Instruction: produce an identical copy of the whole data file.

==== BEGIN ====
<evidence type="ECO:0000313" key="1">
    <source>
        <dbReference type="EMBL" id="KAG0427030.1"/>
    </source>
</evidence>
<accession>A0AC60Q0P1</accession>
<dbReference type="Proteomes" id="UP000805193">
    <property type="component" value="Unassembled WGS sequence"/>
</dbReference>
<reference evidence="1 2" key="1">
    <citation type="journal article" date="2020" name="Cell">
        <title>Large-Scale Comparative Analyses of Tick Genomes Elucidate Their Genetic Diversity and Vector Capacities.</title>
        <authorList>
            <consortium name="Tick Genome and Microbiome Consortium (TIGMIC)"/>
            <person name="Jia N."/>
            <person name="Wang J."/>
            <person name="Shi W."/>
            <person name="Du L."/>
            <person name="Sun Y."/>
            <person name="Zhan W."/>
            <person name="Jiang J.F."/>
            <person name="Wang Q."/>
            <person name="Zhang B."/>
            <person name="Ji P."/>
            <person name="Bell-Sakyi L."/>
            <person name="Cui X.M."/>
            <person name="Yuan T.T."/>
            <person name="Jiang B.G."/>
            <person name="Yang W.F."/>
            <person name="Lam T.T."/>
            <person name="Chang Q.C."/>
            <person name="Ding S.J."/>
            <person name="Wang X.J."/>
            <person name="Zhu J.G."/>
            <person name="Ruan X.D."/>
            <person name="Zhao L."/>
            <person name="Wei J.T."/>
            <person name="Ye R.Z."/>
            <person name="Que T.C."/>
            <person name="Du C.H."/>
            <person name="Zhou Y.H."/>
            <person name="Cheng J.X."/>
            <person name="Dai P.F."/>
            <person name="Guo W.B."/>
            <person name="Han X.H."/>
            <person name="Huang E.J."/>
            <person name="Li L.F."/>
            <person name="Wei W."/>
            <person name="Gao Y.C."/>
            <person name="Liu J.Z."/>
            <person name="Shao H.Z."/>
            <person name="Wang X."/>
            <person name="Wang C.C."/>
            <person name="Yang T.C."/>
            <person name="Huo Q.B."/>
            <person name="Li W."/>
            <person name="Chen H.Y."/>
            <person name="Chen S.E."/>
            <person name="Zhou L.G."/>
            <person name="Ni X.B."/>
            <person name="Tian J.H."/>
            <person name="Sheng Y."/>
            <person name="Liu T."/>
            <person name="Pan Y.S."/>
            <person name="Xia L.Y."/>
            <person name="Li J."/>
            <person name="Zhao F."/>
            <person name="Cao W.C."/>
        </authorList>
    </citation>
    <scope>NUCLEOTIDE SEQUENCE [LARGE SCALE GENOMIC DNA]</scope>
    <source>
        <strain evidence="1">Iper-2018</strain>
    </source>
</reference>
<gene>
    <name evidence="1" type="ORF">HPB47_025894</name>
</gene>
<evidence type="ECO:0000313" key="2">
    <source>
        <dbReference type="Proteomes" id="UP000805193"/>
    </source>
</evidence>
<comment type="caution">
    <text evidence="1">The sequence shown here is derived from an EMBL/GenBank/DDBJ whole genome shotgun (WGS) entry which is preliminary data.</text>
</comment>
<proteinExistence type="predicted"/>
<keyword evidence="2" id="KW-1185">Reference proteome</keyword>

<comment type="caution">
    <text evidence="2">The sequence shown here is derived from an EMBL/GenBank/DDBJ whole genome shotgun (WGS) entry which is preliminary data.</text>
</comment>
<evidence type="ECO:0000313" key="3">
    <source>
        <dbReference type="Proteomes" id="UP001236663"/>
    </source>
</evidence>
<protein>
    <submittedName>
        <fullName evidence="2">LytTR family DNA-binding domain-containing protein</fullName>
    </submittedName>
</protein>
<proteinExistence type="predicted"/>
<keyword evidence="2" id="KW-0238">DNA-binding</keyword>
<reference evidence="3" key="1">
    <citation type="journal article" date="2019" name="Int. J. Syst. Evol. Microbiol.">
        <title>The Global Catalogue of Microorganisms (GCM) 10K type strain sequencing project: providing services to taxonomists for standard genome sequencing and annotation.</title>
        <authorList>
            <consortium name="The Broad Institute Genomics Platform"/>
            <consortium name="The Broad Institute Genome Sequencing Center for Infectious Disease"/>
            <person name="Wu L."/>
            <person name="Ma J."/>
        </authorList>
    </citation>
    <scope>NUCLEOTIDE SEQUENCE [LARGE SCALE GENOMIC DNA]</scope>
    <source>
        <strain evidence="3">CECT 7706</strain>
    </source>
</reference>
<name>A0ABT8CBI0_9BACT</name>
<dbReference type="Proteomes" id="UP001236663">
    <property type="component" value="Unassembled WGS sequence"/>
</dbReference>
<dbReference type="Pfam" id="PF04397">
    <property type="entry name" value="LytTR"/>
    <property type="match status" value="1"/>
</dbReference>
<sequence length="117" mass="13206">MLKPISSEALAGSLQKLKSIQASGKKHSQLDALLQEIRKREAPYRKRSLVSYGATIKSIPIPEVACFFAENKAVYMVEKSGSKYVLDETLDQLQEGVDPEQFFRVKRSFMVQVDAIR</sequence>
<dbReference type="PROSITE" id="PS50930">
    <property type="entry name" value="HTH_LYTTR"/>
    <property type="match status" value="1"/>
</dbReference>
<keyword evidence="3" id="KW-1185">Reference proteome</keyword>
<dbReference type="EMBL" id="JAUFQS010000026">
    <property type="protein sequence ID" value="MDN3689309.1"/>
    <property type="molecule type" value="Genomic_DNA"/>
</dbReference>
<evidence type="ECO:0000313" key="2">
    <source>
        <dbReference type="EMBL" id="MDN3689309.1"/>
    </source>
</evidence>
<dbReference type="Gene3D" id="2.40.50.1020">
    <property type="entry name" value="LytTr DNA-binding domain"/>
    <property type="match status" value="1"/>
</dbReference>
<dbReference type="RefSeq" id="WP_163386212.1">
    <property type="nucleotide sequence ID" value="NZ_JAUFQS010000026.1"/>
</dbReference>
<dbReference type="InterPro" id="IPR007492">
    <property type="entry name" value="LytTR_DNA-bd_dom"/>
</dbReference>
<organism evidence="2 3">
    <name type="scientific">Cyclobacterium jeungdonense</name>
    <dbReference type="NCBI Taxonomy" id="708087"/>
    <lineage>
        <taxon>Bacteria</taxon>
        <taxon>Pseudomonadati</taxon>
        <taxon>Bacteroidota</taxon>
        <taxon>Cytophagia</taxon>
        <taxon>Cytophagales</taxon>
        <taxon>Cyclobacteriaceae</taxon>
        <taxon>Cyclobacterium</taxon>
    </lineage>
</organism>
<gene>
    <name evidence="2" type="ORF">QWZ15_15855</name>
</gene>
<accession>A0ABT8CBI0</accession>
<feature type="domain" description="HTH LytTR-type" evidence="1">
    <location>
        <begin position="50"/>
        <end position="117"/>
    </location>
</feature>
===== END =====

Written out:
<evidence type="ECO:0000313" key="1">
    <source>
        <dbReference type="EMBL" id="KAG0427030.1"/>
    </source>
</evidence>
<accession>A0AC60Q0P1</accession>
<dbReference type="Proteomes" id="UP000805193">
    <property type="component" value="Unassembled WGS sequence"/>
</dbReference>
<reference evidence="1 2" key="1">
    <citation type="journal article" date="2020" name="Cell">
        <title>Large-Scale Comparative Analyses of Tick Genomes Elucidate Their Genetic Diversity and Vector Capacities.</title>
        <authorList>
            <consortium name="Tick Genome and Microbiome Consortium (TIGMIC)"/>
            <person name="Jia N."/>
            <person name="Wang J."/>
            <person name="Shi W."/>
            <person name="Du L."/>
            <person name="Sun Y."/>
            <person name="Zhan W."/>
            <person name="Jiang J.F."/>
            <person name="Wang Q."/>
            <person name="Zhang B."/>
            <person name="Ji P."/>
            <person name="Bell-Sakyi L."/>
            <person name="Cui X.M."/>
            <person name="Yuan T.T."/>
            <person name="Jiang B.G."/>
            <person name="Yang W.F."/>
            <person name="Lam T.T."/>
            <person name="Chang Q.C."/>
            <person name="Ding S.J."/>
            <person name="Wang X.J."/>
            <person name="Zhu J.G."/>
            <person name="Ruan X.D."/>
            <person name="Zhao L."/>
            <person name="Wei J.T."/>
            <person name="Ye R.Z."/>
            <person name="Que T.C."/>
            <person name="Du C.H."/>
            <person name="Zhou Y.H."/>
            <person name="Cheng J.X."/>
            <person name="Dai P.F."/>
            <person name="Guo W.B."/>
            <person name="Han X.H."/>
            <person name="Huang E.J."/>
            <person name="Li L.F."/>
            <person name="Wei W."/>
            <person name="Gao Y.C."/>
            <person name="Liu J.Z."/>
            <person name="Shao H.Z."/>
            <person name="Wang X."/>
            <person name="Wang C.C."/>
            <person name="Yang T.C."/>
            <person name="Huo Q.B."/>
            <person name="Li W."/>
            <person name="Chen H.Y."/>
            <person name="Chen S.E."/>
            <person name="Zhou L.G."/>
            <person name="Ni X.B."/>
            <person name="Tian J.H."/>
            <person name="Sheng Y."/>
            <person name="Liu T."/>
            <person name="Pan Y.S."/>
            <person name="Xia L.Y."/>
            <person name="Li J."/>
            <person name="Zhao F."/>
            <person name="Cao W.C."/>
        </authorList>
    </citation>
    <scope>NUCLEOTIDE SEQUENCE [LARGE SCALE GENOMIC DNA]</scope>
    <source>
        <strain evidence="1">Iper-2018</strain>
    </source>
</reference>
<gene>
    <name evidence="1" type="ORF">HPB47_025894</name>
</gene>
<evidence type="ECO:0000313" key="2">
    <source>
        <dbReference type="Proteomes" id="UP000805193"/>
    </source>
</evidence>
<comment type="caution">
    <text evidence="1">The sequence shown here is derived from an EMBL/GenBank/DDBJ whole genome shotgun (WGS) entry which is preliminary data.</text>
</comment>
<proteinExistence type="predicted"/>
<keyword evidence="2" id="KW-1185">Reference proteome</keyword>

<comment type="caution">
    <text evidence="2">The sequence shown here is derived from an EMBL/GenBank/DDBJ whole genome shotgun (WGS) entry which is preliminary data.</text>
</comment>
<evidence type="ECO:0000313" key="3">
    <source>
        <dbReference type="Proteomes" id="UP001236663"/>
    </source>
</evidence>
<protein>
    <submittedName>
        <fullName evidence="2">LytTR family DNA-binding domain-containing protein</fullName>
    </submittedName>
</protein>
<proteinExistence type="predicted"/>
<keyword evidence="2" id="KW-0238">DNA-binding</keyword>
<reference evidence="3" key="1">
    <citation type="journal article" date="2019" name="Int. J. Syst. Evol. Microbiol.">
        <title>The Global Catalogue of Microorganisms (GCM) 10K type strain sequencing project: providing services to taxonomists for standard genome sequencing and annotation.</title>
        <authorList>
            <consortium name="The Broad Institute Genomics Platform"/>
            <consortium name="The Broad Institute Genome Sequencing Center for Infectious Disease"/>
            <person name="Wu L."/>
            <person name="Ma J."/>
        </authorList>
    </citation>
    <scope>NUCLEOTIDE SEQUENCE [LARGE SCALE GENOMIC DNA]</scope>
    <source>
        <strain evidence="3">CECT 7706</strain>
    </source>
</reference>
<name>A0ABT8CBI0_9BACT</name>
<dbReference type="Proteomes" id="UP001236663">
    <property type="component" value="Unassembled WGS sequence"/>
</dbReference>
<dbReference type="Pfam" id="PF04397">
    <property type="entry name" value="LytTR"/>
    <property type="match status" value="1"/>
</dbReference>
<sequence length="117" mass="13206">MLKPISSEALAGSLQKLKSIQASGKKHSQLDALLQEIRKREAPYRKRSLVSYGATIKSIPIPEVACFFAENKAVYMVEKSGSKYVLDETLDQLQEGVDPEQFFRVKRSFMVQVDAIR</sequence>
<dbReference type="PROSITE" id="PS50930">
    <property type="entry name" value="HTH_LYTTR"/>
    <property type="match status" value="1"/>
</dbReference>
<keyword evidence="3" id="KW-1185">Reference proteome</keyword>
<dbReference type="EMBL" id="JAUFQS010000026">
    <property type="protein sequence ID" value="MDN3689309.1"/>
    <property type="molecule type" value="Genomic_DNA"/>
</dbReference>
<evidence type="ECO:0000313" key="2">
    <source>
        <dbReference type="EMBL" id="MDN3689309.1"/>
    </source>
</evidence>
<dbReference type="Gene3D" id="2.40.50.1020">
    <property type="entry name" value="LytTr DNA-binding domain"/>
    <property type="match status" value="1"/>
</dbReference>
<dbReference type="RefSeq" id="WP_163386212.1">
    <property type="nucleotide sequence ID" value="NZ_JAUFQS010000026.1"/>
</dbReference>
<dbReference type="InterPro" id="IPR007492">
    <property type="entry name" value="LytTR_DNA-bd_dom"/>
</dbReference>
<organism evidence="2 3">
    <name type="scientific">Cyclobacterium jeungdonense</name>
    <dbReference type="NCBI Taxonomy" id="708087"/>
    <lineage>
        <taxon>Bacteria</taxon>
        <taxon>Pseudomonadati</taxon>
        <taxon>Bacteroidota</taxon>
        <taxon>Cytophagia</taxon>
        <taxon>Cytophagales</taxon>
        <taxon>Cyclobacteriaceae</taxon>
        <taxon>Cyclobacterium</taxon>
    </lineage>
</organism>
<gene>
    <name evidence="2" type="ORF">QWZ15_15855</name>
</gene>
<accession>A0ABT8CBI0</accession>
<feature type="domain" description="HTH LytTR-type" evidence="1">
    <location>
        <begin position="50"/>
        <end position="117"/>
    </location>
</feature>